Biostime International Holdings
Biostime International Holdings, the Hong Kong-listed infant formula maker, has reported higher nine-month revenue, as sales from vitamins arm Swisse offset pressure on its formula business.
Biostime International Holdings was another infant formula business operating in China to see its sales come under pressure in the first half of 2016 but expressed optimism the recent changes to regulation in the country on recipes and births would boost the sector from next year.
Hong Kong-listed nutritional products provider Biostime International Holdings has reported a rise in first-quarter sales, although revenue from its largest division - infant formula - fell.
Biostime International Holdings, the Chinese infant formula producer, saw profits tumble in 2015 amid a jump in selling and distribution costs and a 16% fall in infant formula sales.
Intensifying competition in China's infant formula sector has weighed on profits at local producer Biostime International Holdings.
Hong Kong-listed infant formula group Biostime International Holdings has posted an increase in its first-half net profit but competition pushed up costs, hitting pre-tax earnings.
China has fined six infant formula companies - including Danone and Mead Johnson - for fixing prices in the country.
The Chinese government has reportedly suggested companies under investigation for allegedly fixing infant formula prices in the country have admitted they may have broken rules.
New Zealand dairy giant Fonterra will cut the price of a maternal health milk product in China, becoming the latest firm to respond to Beijing's investigation into prices in the sector.
Japanese food and dairy manufacturer Meiji Holdings, another infant formula company being investigated for allegedly breaking competition rules in China, has become the latest to pledge to cut prices.
Mead Johnson has become the last of the infant formula companies being investigated for allegedly breaking competition rules in China to pledge to cut prices.
Foreign suppliers of milk products to the China market suspected of colluding to maintain high prices could face hefty fines if found guilty, according to the China State Food & Drug Administration (SFDA).
Hong Kong-listed Biostime International Holdings has admitted its agreements with distributors in China on the price of infant formula could have broken anti-trust rules.
US infant formula producer Abbott Laboratories has become the latest of the companies being investigated for allegedly breaking competition rules in China to pledge to cut prices.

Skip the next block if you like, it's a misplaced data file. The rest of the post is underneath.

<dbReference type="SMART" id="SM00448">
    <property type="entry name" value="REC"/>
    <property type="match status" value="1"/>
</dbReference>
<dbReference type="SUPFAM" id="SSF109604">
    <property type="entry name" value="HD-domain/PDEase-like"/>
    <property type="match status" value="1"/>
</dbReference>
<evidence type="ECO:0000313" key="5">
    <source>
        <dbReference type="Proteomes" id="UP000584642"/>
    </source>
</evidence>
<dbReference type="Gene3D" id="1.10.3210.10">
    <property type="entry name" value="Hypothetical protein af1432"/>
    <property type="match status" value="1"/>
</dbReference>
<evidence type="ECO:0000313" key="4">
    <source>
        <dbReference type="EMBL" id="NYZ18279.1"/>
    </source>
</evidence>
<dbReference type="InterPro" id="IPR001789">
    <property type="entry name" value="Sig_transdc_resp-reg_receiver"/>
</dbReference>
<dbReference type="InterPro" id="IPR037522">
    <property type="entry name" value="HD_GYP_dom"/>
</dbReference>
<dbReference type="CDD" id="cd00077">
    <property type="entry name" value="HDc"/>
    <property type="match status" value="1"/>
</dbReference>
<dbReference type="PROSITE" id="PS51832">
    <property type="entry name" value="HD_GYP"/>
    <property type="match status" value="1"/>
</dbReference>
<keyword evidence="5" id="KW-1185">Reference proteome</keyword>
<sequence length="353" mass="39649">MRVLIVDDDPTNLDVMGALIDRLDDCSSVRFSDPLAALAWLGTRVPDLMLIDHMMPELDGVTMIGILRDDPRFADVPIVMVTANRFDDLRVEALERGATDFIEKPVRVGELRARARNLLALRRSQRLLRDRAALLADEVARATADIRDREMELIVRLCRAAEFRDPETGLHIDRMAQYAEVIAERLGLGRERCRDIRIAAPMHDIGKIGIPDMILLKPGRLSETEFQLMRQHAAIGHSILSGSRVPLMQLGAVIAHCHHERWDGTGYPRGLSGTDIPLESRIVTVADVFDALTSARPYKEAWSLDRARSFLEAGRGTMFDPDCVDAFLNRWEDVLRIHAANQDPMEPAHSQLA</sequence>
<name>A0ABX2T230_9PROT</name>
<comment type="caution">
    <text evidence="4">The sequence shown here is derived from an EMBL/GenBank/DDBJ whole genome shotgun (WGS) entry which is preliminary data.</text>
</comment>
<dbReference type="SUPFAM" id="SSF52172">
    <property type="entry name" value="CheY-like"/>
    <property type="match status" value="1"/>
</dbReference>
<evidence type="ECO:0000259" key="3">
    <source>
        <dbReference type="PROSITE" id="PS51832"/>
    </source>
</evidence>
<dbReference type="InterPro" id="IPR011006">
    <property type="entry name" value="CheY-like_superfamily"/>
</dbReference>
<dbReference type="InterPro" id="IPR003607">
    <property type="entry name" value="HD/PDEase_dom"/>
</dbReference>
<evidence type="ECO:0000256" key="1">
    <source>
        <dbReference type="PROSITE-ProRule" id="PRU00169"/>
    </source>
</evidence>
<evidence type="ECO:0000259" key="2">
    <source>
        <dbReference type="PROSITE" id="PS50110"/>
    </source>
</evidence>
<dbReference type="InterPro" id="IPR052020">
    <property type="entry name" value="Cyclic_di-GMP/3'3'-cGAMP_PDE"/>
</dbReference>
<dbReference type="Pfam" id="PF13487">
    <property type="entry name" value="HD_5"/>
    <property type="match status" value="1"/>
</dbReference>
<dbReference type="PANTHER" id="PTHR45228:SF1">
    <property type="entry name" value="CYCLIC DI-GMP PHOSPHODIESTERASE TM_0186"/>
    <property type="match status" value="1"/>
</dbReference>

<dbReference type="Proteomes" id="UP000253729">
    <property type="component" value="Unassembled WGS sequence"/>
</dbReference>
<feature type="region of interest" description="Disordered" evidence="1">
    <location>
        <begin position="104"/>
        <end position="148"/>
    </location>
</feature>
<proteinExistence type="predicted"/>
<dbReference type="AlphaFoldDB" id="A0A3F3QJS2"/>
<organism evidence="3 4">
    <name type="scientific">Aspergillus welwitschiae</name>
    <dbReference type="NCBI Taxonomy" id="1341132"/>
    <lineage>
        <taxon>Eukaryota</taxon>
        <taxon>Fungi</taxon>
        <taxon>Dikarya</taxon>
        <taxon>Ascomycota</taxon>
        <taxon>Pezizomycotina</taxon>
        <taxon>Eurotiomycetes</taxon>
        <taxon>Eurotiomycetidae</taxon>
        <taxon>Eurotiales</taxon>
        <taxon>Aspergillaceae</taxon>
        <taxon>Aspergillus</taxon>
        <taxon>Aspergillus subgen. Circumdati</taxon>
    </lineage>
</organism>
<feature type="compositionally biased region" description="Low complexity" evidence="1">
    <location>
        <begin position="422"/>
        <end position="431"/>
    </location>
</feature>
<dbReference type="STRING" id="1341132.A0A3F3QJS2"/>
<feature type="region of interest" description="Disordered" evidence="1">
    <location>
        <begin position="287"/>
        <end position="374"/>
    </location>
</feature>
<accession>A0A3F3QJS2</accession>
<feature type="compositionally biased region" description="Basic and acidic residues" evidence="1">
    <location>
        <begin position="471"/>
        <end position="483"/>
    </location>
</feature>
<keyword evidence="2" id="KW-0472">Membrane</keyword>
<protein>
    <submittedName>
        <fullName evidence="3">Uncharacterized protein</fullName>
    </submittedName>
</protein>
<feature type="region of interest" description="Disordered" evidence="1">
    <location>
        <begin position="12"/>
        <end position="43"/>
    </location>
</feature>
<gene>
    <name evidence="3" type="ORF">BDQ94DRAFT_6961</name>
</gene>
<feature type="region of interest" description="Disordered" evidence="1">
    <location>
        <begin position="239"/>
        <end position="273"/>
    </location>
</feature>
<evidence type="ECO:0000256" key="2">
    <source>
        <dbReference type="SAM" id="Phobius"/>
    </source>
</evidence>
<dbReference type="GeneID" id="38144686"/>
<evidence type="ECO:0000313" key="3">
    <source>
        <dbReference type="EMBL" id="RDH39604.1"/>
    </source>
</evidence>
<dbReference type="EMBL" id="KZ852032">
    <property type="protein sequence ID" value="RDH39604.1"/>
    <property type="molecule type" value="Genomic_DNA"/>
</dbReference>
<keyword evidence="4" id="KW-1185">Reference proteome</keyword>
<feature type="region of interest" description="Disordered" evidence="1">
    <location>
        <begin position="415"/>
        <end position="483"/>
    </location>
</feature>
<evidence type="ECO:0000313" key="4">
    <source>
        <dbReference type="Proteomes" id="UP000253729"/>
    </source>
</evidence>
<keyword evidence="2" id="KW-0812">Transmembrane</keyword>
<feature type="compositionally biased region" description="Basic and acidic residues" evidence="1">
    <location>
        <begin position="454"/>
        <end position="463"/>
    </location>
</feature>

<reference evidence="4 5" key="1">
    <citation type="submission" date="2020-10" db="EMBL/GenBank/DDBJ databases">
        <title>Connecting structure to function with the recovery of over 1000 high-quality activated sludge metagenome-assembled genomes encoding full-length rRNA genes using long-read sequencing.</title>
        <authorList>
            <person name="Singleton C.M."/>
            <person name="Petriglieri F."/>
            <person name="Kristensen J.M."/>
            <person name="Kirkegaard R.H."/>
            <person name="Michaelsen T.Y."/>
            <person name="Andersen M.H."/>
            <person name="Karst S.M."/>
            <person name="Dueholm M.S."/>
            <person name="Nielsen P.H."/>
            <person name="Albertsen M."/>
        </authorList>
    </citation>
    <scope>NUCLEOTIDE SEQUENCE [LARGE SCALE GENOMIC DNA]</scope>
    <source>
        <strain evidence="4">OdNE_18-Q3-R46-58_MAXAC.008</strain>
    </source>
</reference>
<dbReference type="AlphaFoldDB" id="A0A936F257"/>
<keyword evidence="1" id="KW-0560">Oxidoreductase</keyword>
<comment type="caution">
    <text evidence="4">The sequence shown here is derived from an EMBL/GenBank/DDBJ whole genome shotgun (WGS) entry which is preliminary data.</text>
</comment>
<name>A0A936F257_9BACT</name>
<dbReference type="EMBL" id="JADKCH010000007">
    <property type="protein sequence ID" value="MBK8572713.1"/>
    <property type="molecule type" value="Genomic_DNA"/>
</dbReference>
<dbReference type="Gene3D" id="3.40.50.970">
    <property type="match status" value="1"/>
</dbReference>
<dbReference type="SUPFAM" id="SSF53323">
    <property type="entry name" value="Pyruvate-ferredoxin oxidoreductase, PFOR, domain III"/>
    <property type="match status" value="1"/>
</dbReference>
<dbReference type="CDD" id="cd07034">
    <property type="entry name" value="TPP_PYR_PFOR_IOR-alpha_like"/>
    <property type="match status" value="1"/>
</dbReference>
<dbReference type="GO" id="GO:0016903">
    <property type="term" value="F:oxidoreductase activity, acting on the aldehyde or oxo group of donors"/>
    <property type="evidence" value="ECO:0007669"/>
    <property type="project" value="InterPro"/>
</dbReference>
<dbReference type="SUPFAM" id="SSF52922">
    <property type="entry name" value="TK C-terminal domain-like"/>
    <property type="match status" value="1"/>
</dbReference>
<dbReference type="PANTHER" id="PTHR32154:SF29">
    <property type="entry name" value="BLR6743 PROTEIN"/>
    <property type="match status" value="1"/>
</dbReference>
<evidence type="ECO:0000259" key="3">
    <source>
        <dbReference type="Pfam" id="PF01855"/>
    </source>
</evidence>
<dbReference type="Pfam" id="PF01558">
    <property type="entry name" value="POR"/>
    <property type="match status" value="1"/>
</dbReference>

Danone said today (8 July) it will cut prices on some infant formula products in China by as much as 20% from tomorrow in response to the country's anti-trust investigation into the sector.
The story of the week centred around China's probe into the alleged fixing of infant formula prices in China, an investigation that has taken in the likes of Nestle and Danone. Elsewhere, consumer goods giant PZ Cussons has decided to move further into food with its acquisition of Australian baby food business Rafferty's Garden. And our latest executive interviews included Australian free-from business Freedom Foods Group and UK baker Finsbury Food Group.
Last week saw just-food following China's investigation into the alleged fixing of infant formula prices, which has involved Danone, Nestle and Mead Johnson. We also spoke with a number of company executives about their growth plans including the MD of Australia-based Freedom Foods Group, Rory McLeod, who outlined the company's plans and explained why gluten-free needs to focus more on taste. We also spoke with Finsbury Foods CEO John Duffy about the potential the company sees in bread. Elsewhere, Ocado released its first-half results and FMCG giant PZ Cuzzons struck a surprise deal to buy Australian baby food business Rafferty's Garden.
Fonterra has indicated China is investigating more dairy products than simply infant formula after a week when it emerged companies including Nestle and Danone are being probed over alleged price fixing on baby milk.
Danone has followed rival Nestle in confirming it will cut the price of infant formula milk in China as authorities carry out an investigation into alleged illegal pricing practices by foreign companies.
Nestle has confirmed its Wyeth Nutrition arm will cut prices on infant formula sold in China as local authorities investigate foreign companies, including the world's largest food maker.
China has launched an investigation into infant formula prices, a probe that takes in foreign industry giants including Nestle, Danone and FrieslandCampina.
Hong Kong-listed infant formula firm Biostime International Holdings is to invest in French dairy co-op Isigny Sainte Mere as the companies plan to set up a production facility in northern France.
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